The actual writing began in the fall of 2019, but there were many iterations of Sorry Charlie Miller—with many different scripts written and thrown in the trash. Will says there can never be too many versions of a draft. “People say, ‘Oh, you don’t want to get into 25 versions of drafts.’ For us, we wanted it to be perfect. People shouldn’t be afraid of pushing through to make it as close to perfect as you can.”
When the team finally had something to show, something they all agreed on, Audible was onboard. The team was ecstatic. “Once we had that stamp of approval from Audible, who was really investing in that kind of content in a big way, it was like, ‘OK, wow. We do have something real here that’s interesting to more than just Tanner and I,’” Will says.
Both Will and Tanner are based in New York, but Will recalls traveling to York Recording studio in LA to make plans for production and walk through the space in January 2020. Once Covid hit, they considered pausing the project, but after discussing with the team, everyone wanted to make it happen. They wanted to give people something fun to work on, something exciting to listen to. Will and Tanner both ended up being in the studio via Zoom. Somehow, though, everything clicked. “It still felt like everyone was there in a way,” Will says.
The podcast officially went into production in April 2020. Tanner says production was meant to be two weeks in the studio—one week in New York and one week in LA—but the pandemic changed all that. “With the help of the amazing production team at At Will we orchestrated at-home recording studios,” Tanner says. The process ended up taking more than two months, instead of two weeks, including just a bit of time at the end in physical studios, including York Recording.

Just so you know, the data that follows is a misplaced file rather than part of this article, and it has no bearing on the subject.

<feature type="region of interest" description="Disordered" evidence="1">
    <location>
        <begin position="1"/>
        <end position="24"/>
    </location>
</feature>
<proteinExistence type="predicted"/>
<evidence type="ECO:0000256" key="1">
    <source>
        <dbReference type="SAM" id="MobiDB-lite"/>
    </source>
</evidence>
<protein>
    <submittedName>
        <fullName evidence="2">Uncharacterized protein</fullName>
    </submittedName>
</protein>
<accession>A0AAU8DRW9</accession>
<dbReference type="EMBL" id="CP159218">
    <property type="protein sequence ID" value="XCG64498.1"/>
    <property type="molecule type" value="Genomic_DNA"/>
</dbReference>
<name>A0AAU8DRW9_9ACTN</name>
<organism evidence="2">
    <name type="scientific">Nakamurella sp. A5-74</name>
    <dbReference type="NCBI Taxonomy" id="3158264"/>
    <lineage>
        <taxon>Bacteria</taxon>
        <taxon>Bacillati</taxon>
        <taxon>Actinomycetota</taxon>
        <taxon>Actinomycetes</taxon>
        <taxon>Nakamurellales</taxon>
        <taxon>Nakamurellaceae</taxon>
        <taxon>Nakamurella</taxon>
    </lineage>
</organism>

Two dozen actors ultimately recorded from home studios and setups in New York and San Diego in addition to LA. They did their own sound checks, set up their own equipment. They figured things out. Will gives the cast credit for their willingness to roll up their sleeves, at least until they were able to get into a professional studio.
Another saving grace was that the team was able to utilize a Neumann U 87 Ai in final production—what Will calls an amazing piece of technology. “We knew we wanted a couple elements of the recording that were cleaner than everything else,” he says. “Those were for the internal moments when our main character, Mark, is talking to himself, or when this other main character, the voice of the ghost of his uncle, gives him advice along the way. Those are two elements happening that are out of this world, and for us it was really important that those sounded different, that those sounded as clean as possible. For that we used the Neumann.”
In a perfect, non-pandemic world, he guesses they would have used premium quality Neumann microphones for everything, rather than the hodgepodge of mics and studio setups they ultimately had to make work. “It was like an engineer’s nightmare in a way—a lot of different tonality and a lot of different types of mics. So we tried to use all the same type of equipment throughout to really help set the tone and the consistency. From there we used Neumann to help make those internal voices feel like they were set on their own.”
When all was said and done, a team of approximately 25 people played something like 100 characters in Sorry Charlie Miller, Tanner says. He also worked with a few editors on a daily basis, and a sound design firm, who he calls “world builders,” made up of five or 10 people.
“I loved being able to work on something collaborative and creative in 2020. That was probably the greatest gift of all,” Tanner says. Now the team is in the midst of conversations about a TV adaptation of Sorry Charlie Miller, and Will says the podcast itself is “very much set up for a season two,” though nothing official has been announced as of spring 2021.
“Listening to this show and investing time in it is a really rewarding escape. It challenges the listener to receive a story in a new way,” Tanner says. “I think most of us don’t have scripted narrative podcasts at the top of our lists of ways we want to unwind in the way we watch a junk TV show or whatever, but getting into this show, and other shows that are in this world as well, it’s such a fun way to escape.”